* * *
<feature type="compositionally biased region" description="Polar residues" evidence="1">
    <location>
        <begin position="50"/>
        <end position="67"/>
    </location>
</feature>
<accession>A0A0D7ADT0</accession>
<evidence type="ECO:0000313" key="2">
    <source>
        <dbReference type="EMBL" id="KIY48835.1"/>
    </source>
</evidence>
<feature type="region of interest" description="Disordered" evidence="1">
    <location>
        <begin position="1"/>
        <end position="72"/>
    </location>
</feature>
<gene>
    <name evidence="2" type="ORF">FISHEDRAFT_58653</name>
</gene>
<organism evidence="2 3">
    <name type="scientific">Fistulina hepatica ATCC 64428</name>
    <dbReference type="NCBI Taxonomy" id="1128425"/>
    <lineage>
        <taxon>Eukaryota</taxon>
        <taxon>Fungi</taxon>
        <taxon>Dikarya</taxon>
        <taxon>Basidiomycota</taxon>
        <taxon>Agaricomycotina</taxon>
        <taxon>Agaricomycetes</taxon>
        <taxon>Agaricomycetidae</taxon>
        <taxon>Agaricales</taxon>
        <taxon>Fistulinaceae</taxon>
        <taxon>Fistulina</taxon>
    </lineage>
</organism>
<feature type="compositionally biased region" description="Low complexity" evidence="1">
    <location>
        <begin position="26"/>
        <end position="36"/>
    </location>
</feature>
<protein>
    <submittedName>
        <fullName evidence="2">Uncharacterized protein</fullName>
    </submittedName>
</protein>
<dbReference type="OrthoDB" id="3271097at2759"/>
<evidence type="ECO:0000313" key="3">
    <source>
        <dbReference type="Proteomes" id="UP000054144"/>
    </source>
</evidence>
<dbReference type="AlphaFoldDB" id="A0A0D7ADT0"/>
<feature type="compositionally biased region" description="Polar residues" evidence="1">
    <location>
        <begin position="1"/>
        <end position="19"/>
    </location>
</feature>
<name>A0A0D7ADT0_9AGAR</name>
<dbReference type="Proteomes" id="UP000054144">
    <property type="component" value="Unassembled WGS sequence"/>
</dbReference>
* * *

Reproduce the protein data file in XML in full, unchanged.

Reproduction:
<feature type="compositionally biased region" description="Polar residues" evidence="1">
    <location>
        <begin position="50"/>
        <end position="67"/>
    </location>
</feature>
<accession>A0A0D7ADT0</accession>
<evidence type="ECO:0000313" key="2">
    <source>
        <dbReference type="EMBL" id="KIY48835.1"/>
    </source>
</evidence>
<feature type="region of interest" description="Disordered" evidence="1">
    <location>
        <begin position="1"/>
        <end position="72"/>
    </location>
</feature>
<gene>
    <name evidence="2" type="ORF">FISHEDRAFT_58653</name>
</gene>
<organism evidence="2 3">
    <name type="scientific">Fistulina hepatica ATCC 64428</name>
    <dbReference type="NCBI Taxonomy" id="1128425"/>
    <lineage>
        <taxon>Eukaryota</taxon>
        <taxon>Fungi</taxon>
        <taxon>Dikarya</taxon>
        <taxon>Basidiomycota</taxon>
        <taxon>Agaricomycotina</taxon>
        <taxon>Agaricomycetes</taxon>
        <taxon>Agaricomycetidae</taxon>
        <taxon>Agaricales</taxon>
        <taxon>Fistulinaceae</taxon>
        <taxon>Fistulina</taxon>
    </lineage>
</organism>
<feature type="compositionally biased region" description="Low complexity" evidence="1">
    <location>
        <begin position="26"/>
        <end position="36"/>
    </location>
</feature>
<protein>
    <submittedName>
        <fullName evidence="2">Uncharacterized protein</fullName>
    </submittedName>
</protein>
<dbReference type="OrthoDB" id="3271097at2759"/>
<evidence type="ECO:0000313" key="3">
    <source>
        <dbReference type="Proteomes" id="UP000054144"/>
    </source>
</evidence>
<dbReference type="AlphaFoldDB" id="A0A0D7ADT0"/>
<feature type="compositionally biased region" description="Polar residues" evidence="1">
    <location>
        <begin position="1"/>
        <end position="19"/>
    </location>
</feature>
<name>A0A0D7ADT0_9AGAR</name>
<dbReference type="Proteomes" id="UP000054144">
    <property type="component" value="Unassembled WGS sequence"/>
</dbReference>